"Heavy Metal:" Shipping Container Architecture

Mar 29, 2018 12:00:00 PM

Finished and ready for creative processing: Shipping containers are like large Lego blocks that often stimulate the imagination of playful architects with their modular uniformity and functionality. As a result, the steel containers traveling around the world have gotten many new (structural) faces in recent years. Some bolder intellectual games, even if they were not realized, also provided for a stir as drafts.

 

Container Skyscraper

© CRG; Steel City, Container Skyscraper

 

Sturdy, resilient, weather-resistant and easy to transport: sounds like a good structural solution, even if the original purpose was different. So it's no surprise that architects view shipping containers as modular spaces for people rather than containers for goods. That's why you will find them creatively transformed into architecture time and time again.

Functional: Devil’s Corner Winery

In addition to the structural properties, it is often the industrial aesthetic that makes shipping containers of interest to architects. However, this is not the case with Devil’s Corner. The entrance to the wine cellar of the Tasmanian vineyard and food market consists of ten reused container whose previous function can no longer be seen. The architects from Cumulus Studio choosing the prefabricated modules on the one hand was due transport and time reasons given the seclusion of Devil's Corner, and on the other hand was due to their structural integrity as well as the flexibility and adaptability of their steel. The actual steel shell is hidden under wooden trim. Nevertheless, the containers result in a very striking and idiosyncratic architecture.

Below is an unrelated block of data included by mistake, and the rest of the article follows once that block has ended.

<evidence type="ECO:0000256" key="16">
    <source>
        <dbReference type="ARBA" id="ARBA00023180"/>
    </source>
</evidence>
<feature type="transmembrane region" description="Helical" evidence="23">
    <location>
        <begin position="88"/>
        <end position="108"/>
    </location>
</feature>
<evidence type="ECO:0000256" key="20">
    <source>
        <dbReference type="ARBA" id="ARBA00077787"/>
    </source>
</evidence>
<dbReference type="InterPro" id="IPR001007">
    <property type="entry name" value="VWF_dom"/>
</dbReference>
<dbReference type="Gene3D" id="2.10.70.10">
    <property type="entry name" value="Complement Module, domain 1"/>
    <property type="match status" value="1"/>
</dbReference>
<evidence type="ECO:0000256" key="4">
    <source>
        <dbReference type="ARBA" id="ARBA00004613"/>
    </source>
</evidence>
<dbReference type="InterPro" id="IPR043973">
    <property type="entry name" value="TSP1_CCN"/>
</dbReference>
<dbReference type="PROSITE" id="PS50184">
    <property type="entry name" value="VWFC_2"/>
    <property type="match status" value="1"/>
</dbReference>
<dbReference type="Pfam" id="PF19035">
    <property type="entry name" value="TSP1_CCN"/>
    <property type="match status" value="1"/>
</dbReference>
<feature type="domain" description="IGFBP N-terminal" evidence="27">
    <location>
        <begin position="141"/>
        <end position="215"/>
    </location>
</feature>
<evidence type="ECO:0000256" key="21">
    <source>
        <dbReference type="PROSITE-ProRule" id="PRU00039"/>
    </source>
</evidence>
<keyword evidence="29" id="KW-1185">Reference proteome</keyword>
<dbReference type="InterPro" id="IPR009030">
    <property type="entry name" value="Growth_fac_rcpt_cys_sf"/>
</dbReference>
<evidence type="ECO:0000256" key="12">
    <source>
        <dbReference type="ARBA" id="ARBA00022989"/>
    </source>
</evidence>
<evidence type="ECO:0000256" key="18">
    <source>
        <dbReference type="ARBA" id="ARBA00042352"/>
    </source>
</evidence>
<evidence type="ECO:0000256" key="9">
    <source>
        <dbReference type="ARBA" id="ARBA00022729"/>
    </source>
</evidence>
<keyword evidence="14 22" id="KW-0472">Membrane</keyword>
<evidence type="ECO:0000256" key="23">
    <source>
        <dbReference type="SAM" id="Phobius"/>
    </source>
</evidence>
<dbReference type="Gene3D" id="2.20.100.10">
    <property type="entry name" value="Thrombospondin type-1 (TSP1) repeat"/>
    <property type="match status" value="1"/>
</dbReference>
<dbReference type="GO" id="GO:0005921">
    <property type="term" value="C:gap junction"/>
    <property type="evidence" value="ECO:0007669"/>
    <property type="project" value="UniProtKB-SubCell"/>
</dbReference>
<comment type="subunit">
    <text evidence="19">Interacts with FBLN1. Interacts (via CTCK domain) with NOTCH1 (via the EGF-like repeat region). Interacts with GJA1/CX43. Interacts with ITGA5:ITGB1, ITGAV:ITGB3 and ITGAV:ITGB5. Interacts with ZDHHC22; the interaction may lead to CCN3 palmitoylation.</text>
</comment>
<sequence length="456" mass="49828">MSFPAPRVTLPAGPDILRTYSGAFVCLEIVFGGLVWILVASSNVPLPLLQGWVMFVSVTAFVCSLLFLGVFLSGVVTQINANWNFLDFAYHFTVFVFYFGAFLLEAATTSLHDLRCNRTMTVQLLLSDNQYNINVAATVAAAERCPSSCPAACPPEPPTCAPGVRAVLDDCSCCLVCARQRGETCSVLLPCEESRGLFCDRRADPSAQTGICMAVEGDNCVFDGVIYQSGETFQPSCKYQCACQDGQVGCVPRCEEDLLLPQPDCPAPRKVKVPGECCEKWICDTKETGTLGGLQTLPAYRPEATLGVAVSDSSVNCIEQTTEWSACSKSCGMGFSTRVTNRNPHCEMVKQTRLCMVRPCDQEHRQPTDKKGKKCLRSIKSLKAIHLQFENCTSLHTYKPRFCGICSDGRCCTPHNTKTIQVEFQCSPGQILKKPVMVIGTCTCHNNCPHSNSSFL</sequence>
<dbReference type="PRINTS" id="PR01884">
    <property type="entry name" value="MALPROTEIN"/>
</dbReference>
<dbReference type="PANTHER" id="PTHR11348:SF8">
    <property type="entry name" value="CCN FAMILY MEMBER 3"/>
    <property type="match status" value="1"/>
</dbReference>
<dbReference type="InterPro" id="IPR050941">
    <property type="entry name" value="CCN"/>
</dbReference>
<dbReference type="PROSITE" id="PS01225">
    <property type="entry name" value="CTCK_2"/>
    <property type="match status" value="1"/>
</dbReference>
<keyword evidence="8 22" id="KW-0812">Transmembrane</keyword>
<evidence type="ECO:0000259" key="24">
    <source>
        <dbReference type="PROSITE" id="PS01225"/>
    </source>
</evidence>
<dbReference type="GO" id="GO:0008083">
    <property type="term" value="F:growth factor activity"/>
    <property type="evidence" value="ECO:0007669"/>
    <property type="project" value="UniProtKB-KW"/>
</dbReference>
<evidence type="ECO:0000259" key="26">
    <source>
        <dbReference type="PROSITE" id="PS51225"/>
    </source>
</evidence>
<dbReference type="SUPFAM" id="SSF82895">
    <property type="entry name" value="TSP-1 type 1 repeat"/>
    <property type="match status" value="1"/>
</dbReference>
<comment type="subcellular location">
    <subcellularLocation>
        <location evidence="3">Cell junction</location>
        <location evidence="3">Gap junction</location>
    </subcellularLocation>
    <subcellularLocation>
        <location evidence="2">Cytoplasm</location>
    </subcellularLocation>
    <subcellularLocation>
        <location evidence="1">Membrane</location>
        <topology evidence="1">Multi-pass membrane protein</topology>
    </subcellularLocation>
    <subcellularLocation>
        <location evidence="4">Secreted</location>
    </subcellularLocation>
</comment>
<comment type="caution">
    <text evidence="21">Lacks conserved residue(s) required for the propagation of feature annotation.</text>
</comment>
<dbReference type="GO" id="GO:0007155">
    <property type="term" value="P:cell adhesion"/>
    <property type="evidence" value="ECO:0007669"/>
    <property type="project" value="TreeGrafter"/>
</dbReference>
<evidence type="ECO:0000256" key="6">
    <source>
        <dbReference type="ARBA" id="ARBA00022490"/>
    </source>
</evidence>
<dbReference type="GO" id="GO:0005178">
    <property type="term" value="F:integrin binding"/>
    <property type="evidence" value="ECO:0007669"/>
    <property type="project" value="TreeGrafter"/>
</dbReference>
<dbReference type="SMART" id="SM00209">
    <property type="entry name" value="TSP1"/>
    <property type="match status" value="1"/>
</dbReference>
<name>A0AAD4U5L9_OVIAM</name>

Devil's Corner

Devil's Corner

© Tanja Milbourne; Devil's Corner

 

Maritime development: Urban Rigger

The Bjarke Ingels Group (BIG) took on the problem of a lack of student living space in Denmark with the "Urban Rigger" project. The idea: develop unused areas in the ports while at the same time using a system developed for the transport of goods. In practice, this means developing living space on the water, namely in the form of a houseboat consisting of shipping containers. The resulting floating student dormitory in Copenhagen consists of nine circularly arranged, two-story stacked containers, which provide a total of 15 student apartments. In the middle of the circle is a common area in the form of a winter garden. The outer appearance of the dormitory of course fits perfectly into the port setting.

 

Shipping Container Architecture

© Laurent de Carniere

 

Shipping Container Architecture

© DJI

"Imposture:" Steel City – Container Skyscraper

In 2015, SuperSkyScrapers in Mumbai advertised an idea competition with the aim of developing solutions to housing shortages in densely populated areas around the world based on shipping containers. While the winning design by Ganti & Associates went largely unnoticed, the third-place entry from CRG Architecture Consultants caused a worldwide stir. This isn't that surprising. After all, there was a four-hundred and a two-hundred meter tall towers with 139 and 78 stories.

 

Container Skyscraper

© CRG; Steel City, Container Skyscraper 

 

According to CRG's calculations, the two container skyscrapers at 105,076 square meters could house 1,400 families or 5,000 people in Mumbai's Dharavi-slum - the largest slum in Asia. The "container scrapers" altogether would consist of 4,600 containers, which in addition to 3,982 residential modules, consisted of empty structures and containers with water tanks. Since a maximum of eight or nine containers could be stacked on top of each other depending on the type of module, the towers would also require an additional supporting structure made of concrete.

 

Container Skyscraper

© CRG; Steel City, Container Skyscraper 

Conclusion

Shipping container architecture has its own appeal and may be a sensible solution depending on the context. Mobility recycling or even, as in the maritime environment, aesthetics may be a reason to use them in the field. In dimensions of a "steel city," this architecture however is more likely to remain a pure idea game - albeit in spectacular images.


 

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